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SE Health stroke center working to bridge the great health divide

The center has about a 150 mile radius for stroke patients and sees about 1,400 stroke patients a year.
Updated: May. 25, 2021 at 6:26 PM CDT
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DOTHAN, Ala. (WTVY) - Southeast Health is the only DNV Comprehensive Stroke Center in the state of Alabama. The center has about a 150 mile radius for stroke patients and sees about 1,400 stroke patients a year.

The center cares for patients not only in Alabama, but in Florida and Georgia as well. Some patients are forced to travel miles and miles away from home to get to the facility to receive the full care they need.

In regards to Neuroendovascular lab cases, in 2018 they had 262 cases, but that number nearly tripled in 2019 when they had 559 cases.

The facilities 2020 numbers were lower due to the pandemic and ICU beds being occupied for COVID-19 patients. However, last year they cared for 392 cases, which is still higher than 2018′s numbers.

“We historical are the busiest center in the state of Alabama as far as stroke interventions and stroke patients that we see on a day-to-day basis,” Dr. Josh Bentley DO, neurosurgeon, said.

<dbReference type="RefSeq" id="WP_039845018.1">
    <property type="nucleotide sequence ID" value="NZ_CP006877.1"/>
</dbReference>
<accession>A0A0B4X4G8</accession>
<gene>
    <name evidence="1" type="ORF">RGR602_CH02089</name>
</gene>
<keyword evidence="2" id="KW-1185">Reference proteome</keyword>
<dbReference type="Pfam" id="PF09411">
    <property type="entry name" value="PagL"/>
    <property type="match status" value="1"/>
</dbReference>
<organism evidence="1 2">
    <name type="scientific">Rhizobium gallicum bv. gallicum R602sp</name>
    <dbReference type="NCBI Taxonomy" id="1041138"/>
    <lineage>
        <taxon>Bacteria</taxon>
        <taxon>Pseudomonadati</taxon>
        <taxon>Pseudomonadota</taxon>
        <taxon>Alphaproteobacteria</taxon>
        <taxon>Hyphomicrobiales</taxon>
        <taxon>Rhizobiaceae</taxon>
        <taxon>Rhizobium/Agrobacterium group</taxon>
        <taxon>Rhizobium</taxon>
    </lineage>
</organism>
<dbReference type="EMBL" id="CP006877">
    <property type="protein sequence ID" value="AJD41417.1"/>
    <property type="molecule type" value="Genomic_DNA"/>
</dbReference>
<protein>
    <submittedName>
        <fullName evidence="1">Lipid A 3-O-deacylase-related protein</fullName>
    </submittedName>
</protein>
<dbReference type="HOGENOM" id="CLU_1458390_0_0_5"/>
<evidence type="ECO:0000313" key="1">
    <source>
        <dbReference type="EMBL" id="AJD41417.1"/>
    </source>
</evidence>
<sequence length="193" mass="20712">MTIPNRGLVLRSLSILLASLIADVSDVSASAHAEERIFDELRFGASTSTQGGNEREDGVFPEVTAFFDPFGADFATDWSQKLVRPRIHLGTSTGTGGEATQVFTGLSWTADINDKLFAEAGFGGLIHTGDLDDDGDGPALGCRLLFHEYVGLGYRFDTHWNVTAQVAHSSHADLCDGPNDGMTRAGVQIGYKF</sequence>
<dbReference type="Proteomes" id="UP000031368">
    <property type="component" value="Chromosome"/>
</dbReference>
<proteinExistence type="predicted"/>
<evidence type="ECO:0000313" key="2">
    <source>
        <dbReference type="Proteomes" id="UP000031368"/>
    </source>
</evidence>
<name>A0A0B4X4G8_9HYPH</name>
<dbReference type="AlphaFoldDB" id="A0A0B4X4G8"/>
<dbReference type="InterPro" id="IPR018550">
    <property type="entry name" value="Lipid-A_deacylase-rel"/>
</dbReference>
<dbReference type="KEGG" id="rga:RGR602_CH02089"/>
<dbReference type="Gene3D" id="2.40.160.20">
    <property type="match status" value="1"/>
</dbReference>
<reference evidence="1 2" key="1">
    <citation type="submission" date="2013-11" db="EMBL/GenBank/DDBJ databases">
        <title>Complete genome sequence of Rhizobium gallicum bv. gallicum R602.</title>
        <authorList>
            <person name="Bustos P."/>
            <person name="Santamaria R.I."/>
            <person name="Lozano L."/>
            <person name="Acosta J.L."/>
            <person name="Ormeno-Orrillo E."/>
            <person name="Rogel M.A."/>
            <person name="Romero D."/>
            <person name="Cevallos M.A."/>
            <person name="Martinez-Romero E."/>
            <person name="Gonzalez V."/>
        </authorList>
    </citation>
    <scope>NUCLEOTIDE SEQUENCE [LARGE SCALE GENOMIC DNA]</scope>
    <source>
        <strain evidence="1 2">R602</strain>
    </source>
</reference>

Southeast Health is one of only three comprehensive stroke centers in the state of Alabama.

“We are able to offer the full gamut of neurosurgical care as well as stroke intervention,” Dr. Bentley said.

Stroke symptoms include paralysis on one side of the body, slurring of speech, dizziness or blurriness.

“A sudden onset of those symptoms are signs of strokes and you should go to the emergency department as soon as possible,” Dr. Bentley said.

Time is crucial for stroke patients, according to Dr. Bentley. A patient has a time frame of about three to four and a half hours to receive care once they start experiencing symptoms, which can be a challenge for those having to travel an hour away.

“If you wait too long then that’s when the damage can be done and it could be too late for us to do anything to help you out,” Dr. Bentley said.

Dr. Bentley said stroke patients require a very large team of care, from the time EMS is called to deciding what interventions are most appropriate for the patient.

“Then we start rolling over to the other providers that really provide care from our ICU nurses, our floor nurses, our physical therapists and even our rehab doctors,” Dr. Bentley said.

Depending on the severity, it can be a slow recovery process but Dr. Bentley said the team works together for the patient every step of the way.

“A lot of that recovery we see during that first six months, but it comes in years and years down the road as they continue to rehabilitate these patients so they can get stronger and stronger and get back to as much of a normal life as possible,” Dr. Bentley said.

Mizell Hospital, Troy Regional Medical Center and Dale Medical Center are also networked with Southeast Health to care for stroke patients and provide that care to them.

Each month News 4 will take a closer look at bridging the great health care divide. Our next focus will be on food insecurities here in the Wiregrass.

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